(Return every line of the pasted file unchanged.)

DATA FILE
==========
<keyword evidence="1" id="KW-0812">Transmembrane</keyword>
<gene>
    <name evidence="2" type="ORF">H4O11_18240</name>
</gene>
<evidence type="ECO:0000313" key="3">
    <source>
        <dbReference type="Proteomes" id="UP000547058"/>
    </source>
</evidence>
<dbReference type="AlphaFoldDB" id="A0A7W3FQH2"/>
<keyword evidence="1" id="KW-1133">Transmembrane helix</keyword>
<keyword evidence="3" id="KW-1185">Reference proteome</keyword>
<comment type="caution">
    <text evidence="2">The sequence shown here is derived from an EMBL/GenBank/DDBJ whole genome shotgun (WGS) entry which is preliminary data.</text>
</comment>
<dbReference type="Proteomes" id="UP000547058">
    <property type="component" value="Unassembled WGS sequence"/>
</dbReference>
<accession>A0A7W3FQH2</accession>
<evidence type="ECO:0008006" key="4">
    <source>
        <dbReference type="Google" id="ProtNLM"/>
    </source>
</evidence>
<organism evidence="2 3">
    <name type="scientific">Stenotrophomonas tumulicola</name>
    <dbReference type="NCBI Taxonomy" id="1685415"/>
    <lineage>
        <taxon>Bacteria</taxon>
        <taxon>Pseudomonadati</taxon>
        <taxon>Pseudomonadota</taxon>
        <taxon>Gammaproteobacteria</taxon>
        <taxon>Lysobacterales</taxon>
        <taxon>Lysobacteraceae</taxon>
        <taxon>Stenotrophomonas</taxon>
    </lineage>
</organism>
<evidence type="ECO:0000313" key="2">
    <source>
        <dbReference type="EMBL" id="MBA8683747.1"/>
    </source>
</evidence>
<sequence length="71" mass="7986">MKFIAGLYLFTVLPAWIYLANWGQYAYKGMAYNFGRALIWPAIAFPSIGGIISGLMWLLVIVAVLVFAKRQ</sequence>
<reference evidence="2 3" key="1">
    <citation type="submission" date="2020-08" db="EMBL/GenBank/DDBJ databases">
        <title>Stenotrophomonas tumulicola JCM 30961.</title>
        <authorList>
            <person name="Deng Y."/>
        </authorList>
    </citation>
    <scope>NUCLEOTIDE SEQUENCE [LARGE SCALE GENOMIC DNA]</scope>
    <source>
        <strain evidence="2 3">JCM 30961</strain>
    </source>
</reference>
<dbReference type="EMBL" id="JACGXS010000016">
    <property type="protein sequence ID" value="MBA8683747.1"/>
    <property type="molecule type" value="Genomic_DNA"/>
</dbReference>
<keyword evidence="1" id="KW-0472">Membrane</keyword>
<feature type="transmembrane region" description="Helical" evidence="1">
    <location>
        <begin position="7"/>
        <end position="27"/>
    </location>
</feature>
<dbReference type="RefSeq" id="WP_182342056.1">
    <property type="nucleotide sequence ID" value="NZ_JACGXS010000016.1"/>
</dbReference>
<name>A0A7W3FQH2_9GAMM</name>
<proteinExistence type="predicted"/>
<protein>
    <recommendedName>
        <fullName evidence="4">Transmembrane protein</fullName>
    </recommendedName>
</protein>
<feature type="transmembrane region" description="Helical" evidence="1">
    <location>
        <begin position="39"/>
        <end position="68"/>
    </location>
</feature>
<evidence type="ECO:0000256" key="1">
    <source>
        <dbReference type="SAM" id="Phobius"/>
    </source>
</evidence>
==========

<keyword evidence="1" id="KW-0812">Transmembrane</keyword>
<gene>
    <name evidence="2" type="ORF">H4O11_18240</name>
</gene>
<evidence type="ECO:0000313" key="3">
    <source>
        <dbReference type="Proteomes" id="UP000547058"/>
    </source>
</evidence>
<dbReference type="AlphaFoldDB" id="A0A7W3FQH2"/>
<keyword evidence="1" id="KW-1133">Transmembrane helix</keyword>
<keyword evidence="3" id="KW-1185">Reference proteome</keyword>
<comment type="caution">
    <text evidence="2">The sequence shown here is derived from an EMBL/GenBank/DDBJ whole genome shotgun (WGS) entry which is preliminary data.</text>
</comment>
<dbReference type="Proteomes" id="UP000547058">
    <property type="component" value="Unassembled WGS sequence"/>
</dbReference>
<accession>A0A7W3FQH2</accession>
<evidence type="ECO:0008006" key="4">
    <source>
        <dbReference type="Google" id="ProtNLM"/>
    </source>
</evidence>
<organism evidence="2 3">
    <name type="scientific">Stenotrophomonas tumulicola</name>
    <dbReference type="NCBI Taxonomy" id="1685415"/>
    <lineage>
        <taxon>Bacteria</taxon>
        <taxon>Pseudomonadati</taxon>
        <taxon>Pseudomonadota</taxon>
        <taxon>Gammaproteobacteria</taxon>
        <taxon>Lysobacterales</taxon>
        <taxon>Lysobacteraceae</taxon>
        <taxon>Stenotrophomonas</taxon>
    </lineage>
</organism>
<evidence type="ECO:0000313" key="2">
    <source>
        <dbReference type="EMBL" id="MBA8683747.1"/>
    </source>
</evidence>
<sequence length="71" mass="7986">MKFIAGLYLFTVLPAWIYLANWGQYAYKGMAYNFGRALIWPAIAFPSIGGIISGLMWLLVIVAVLVFAKRQ</sequence>
<reference evidence="2 3" key="1">
    <citation type="submission" date="2020-08" db="EMBL/GenBank/DDBJ databases">
        <title>Stenotrophomonas tumulicola JCM 30961.</title>
        <authorList>
            <person name="Deng Y."/>
        </authorList>
    </citation>
    <scope>NUCLEOTIDE SEQUENCE [LARGE SCALE GENOMIC DNA]</scope>
    <source>
        <strain evidence="2 3">JCM 30961</strain>
    </source>
</reference>
<dbReference type="EMBL" id="JACGXS010000016">
    <property type="protein sequence ID" value="MBA8683747.1"/>
    <property type="molecule type" value="Genomic_DNA"/>
</dbReference>
<keyword evidence="1" id="KW-0472">Membrane</keyword>
<feature type="transmembrane region" description="Helical" evidence="1">
    <location>
        <begin position="7"/>
        <end position="27"/>
    </location>
</feature>
<dbReference type="RefSeq" id="WP_182342056.1">
    <property type="nucleotide sequence ID" value="NZ_JACGXS010000016.1"/>
</dbReference>
<name>A0A7W3FQH2_9GAMM</name>
<proteinExistence type="predicted"/>
<protein>
    <recommendedName>
        <fullName evidence="4">Transmembrane protein</fullName>
    </recommendedName>
</protein>
<feature type="transmembrane region" description="Helical" evidence="1">
    <location>
        <begin position="39"/>
        <end position="68"/>
    </location>
</feature>
<evidence type="ECO:0000256" key="1">
    <source>
        <dbReference type="SAM" id="Phobius"/>
    </source>
</evidence>